S&P 500 comes close again, buts fails to eclipse its all-time high

U.S. stocks climbed amid a rally in technology companies, while failing to top their February closing record as big banks sold off. Treasurys rose, while the dollar fell.

For a third time in the past week, the S&P 500 popped above the closing record during the session, but ended below the Feb. 19 record close of 3,386.15. The American equity benchmark was still buoyed by fresh Chinese stimulus overnight and gains in giants such as Amazon.com Inc. and Google’s parent Alphabet Inc., which drove the NYSE FANG+ Index up about 3%.

The S&P 500 rose 0.3%, to close at 3381.99. The Dow Jones industrial average fell 86.11 points, or 0.31%, to 27,844.91. The Nasdaq Composite outperformed, rising 1%, to 11,129.73.

The Nasdaq outperformed amid a jump in Tesla Inc. and Nvidia Corp. as well as strong results from online retailer JD.com Inc. Big banks sank after Warren Buffett’s Berkshire Hathaway Inc. pared stakes in many of the industry’s top names. Boeing Co. weighed on the Dow Jones industrial average.

The relentless rally in stocks has pushed the S&P 500 up more than 50% from its March lows amid large stimulus injections and better-than-expected economic and earnings data. Goldman Sachs Group Inc.’s David Kostin boosted his year-end price target for the gauge to 3,600 from 3,000, citing the firm’s above-consensus U.S. growth expectations keyed off positive news on the vaccine front. He joined the likes of Yardeni Research founder Ed Yardeni and RBC Capital Markets’ Lori Calvasina who’ve raised their forecasts in recent weeks.

“The path of least resistance remains higher for stocks,” Paul Nolte, a portfolio manager at Kingsview Investment Management, wrote in a note. “The easy monetary policy, low interest rates and better economic data have been the fuel pushing stocks ever higher. Many of the historical supports, like earnings and strong balance sheets do not matter today. The speculative fervor has investors in its grip.”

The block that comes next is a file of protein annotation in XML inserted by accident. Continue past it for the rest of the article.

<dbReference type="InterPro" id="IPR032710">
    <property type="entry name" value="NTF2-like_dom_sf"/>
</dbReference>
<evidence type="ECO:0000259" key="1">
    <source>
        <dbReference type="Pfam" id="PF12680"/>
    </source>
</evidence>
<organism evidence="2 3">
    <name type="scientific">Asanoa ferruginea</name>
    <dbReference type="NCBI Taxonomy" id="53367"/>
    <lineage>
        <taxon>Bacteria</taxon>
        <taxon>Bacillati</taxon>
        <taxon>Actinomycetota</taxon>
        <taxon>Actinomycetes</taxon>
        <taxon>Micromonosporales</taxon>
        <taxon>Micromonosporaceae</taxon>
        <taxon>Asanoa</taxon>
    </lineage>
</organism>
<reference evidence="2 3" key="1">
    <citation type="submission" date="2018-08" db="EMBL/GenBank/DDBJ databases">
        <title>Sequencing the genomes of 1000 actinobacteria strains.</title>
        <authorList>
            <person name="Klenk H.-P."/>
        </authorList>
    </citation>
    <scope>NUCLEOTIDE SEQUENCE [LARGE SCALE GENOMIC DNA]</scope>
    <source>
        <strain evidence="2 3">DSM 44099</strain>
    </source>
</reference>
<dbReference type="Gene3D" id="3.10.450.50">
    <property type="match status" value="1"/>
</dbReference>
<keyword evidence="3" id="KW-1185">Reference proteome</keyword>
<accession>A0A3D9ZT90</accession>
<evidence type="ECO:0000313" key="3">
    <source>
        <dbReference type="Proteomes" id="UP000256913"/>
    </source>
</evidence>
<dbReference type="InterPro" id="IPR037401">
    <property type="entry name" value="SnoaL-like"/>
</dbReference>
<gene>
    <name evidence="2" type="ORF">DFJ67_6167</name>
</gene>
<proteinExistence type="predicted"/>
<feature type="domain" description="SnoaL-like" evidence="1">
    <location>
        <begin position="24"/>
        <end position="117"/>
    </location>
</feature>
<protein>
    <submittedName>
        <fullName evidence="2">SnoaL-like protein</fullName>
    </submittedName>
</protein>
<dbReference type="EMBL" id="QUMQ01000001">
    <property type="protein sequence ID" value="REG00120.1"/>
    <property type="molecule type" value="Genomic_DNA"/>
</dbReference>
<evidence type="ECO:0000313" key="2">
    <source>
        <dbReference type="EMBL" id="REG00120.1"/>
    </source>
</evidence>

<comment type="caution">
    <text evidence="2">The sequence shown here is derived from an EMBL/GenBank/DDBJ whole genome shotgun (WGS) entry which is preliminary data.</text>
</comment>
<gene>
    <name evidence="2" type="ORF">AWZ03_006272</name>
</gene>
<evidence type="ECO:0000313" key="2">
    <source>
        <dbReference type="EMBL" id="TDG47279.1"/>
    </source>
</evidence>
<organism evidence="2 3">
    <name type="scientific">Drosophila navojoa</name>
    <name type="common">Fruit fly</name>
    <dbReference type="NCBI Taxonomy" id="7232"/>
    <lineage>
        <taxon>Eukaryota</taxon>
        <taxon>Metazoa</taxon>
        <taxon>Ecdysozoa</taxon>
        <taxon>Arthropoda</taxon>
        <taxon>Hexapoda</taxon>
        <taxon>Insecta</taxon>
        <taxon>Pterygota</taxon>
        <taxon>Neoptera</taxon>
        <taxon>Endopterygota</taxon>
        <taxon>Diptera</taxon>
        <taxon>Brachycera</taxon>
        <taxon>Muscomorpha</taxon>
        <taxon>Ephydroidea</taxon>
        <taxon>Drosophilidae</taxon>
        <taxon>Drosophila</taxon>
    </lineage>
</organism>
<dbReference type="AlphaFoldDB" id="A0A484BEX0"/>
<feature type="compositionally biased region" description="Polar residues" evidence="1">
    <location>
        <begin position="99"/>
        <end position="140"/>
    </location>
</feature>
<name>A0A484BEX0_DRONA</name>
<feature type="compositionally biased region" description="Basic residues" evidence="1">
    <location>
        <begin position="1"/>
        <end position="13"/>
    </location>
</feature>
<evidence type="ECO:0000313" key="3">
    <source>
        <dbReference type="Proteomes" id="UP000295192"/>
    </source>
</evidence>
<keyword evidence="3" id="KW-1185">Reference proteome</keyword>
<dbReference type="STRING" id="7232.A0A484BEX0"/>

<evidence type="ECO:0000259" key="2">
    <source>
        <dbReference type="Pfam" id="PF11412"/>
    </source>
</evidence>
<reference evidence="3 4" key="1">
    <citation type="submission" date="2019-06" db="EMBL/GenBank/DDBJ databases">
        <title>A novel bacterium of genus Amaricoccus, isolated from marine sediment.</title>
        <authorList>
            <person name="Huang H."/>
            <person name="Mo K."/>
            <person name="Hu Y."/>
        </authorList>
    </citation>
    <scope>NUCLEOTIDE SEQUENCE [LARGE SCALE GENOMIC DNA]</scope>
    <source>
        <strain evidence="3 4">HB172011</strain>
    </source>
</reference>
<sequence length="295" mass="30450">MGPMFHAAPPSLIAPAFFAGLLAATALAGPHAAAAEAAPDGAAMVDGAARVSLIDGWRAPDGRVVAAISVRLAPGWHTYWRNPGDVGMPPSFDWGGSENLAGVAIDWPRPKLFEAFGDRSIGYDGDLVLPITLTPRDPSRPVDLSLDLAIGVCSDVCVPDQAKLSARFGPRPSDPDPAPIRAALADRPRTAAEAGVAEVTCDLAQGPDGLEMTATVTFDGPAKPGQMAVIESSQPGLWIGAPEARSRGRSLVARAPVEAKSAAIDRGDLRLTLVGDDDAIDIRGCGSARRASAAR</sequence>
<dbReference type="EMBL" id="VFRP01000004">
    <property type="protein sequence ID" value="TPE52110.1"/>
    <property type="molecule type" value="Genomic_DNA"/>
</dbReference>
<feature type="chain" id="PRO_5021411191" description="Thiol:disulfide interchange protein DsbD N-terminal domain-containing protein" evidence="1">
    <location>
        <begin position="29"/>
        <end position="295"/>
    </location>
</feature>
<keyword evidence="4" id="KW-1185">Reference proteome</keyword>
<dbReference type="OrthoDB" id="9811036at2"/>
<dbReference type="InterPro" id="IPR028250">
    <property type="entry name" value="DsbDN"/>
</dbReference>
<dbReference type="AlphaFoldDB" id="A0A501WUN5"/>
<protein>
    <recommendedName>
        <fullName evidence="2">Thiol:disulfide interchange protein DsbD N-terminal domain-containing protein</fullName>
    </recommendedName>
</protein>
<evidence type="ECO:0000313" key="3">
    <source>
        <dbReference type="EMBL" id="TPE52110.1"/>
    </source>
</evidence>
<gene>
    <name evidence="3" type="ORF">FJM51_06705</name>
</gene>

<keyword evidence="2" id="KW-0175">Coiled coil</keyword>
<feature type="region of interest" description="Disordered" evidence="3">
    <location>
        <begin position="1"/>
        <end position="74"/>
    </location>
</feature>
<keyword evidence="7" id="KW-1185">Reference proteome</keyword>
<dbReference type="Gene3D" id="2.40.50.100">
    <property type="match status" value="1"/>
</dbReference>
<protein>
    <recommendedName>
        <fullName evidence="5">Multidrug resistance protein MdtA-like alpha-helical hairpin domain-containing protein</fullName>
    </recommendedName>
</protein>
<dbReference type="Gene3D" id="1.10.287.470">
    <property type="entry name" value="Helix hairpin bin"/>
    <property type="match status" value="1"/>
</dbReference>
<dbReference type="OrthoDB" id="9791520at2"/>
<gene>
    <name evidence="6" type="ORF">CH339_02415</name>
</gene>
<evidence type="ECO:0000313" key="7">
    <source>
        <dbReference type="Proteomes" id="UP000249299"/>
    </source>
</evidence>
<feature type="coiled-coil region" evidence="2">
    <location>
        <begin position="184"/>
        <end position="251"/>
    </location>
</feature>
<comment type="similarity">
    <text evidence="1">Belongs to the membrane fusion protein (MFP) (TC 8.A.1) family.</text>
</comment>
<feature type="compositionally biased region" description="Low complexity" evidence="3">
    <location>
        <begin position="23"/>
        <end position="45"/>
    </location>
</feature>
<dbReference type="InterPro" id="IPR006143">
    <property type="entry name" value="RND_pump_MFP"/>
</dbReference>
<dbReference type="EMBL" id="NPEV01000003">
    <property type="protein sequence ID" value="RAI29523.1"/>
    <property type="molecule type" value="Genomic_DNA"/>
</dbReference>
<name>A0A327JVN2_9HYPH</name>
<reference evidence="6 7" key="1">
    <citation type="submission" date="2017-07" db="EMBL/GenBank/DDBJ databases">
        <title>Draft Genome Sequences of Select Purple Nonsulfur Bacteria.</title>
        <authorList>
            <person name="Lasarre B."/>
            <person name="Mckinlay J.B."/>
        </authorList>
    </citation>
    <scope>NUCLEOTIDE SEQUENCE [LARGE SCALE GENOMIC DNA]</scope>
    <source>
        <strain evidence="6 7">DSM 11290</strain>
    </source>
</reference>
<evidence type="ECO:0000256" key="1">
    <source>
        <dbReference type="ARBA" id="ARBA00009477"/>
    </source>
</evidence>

Despite the rally, the fact that S&P 500 keeps failing to pierce its record could be a sign that gains may get harder to come by now. Chances for a deal in Congress on a new, comprehensive stimulus package before September diminish with each passing day. Democrats and Republicans are focused on their party presidential nominating conventions this week and next. Meanwhile, the almost daily drumbeat of tensions between the U.S. and China shows little sign of letting up.

“Don’t bet against this bull market just yet,” Ryan Detrick, chief market strategist at LPL Financial LLC, said in a blog post about U.S. stocks. This year marked the 10th time that the S&P 500 peaked with a 100-day gain of more than 25% since 1957, according to data compiled by Bloomberg. After the earlier highs, the S&P 500 rose an average of 8.8% in the next 12 months. The index advanced all but once, in 1987-88.

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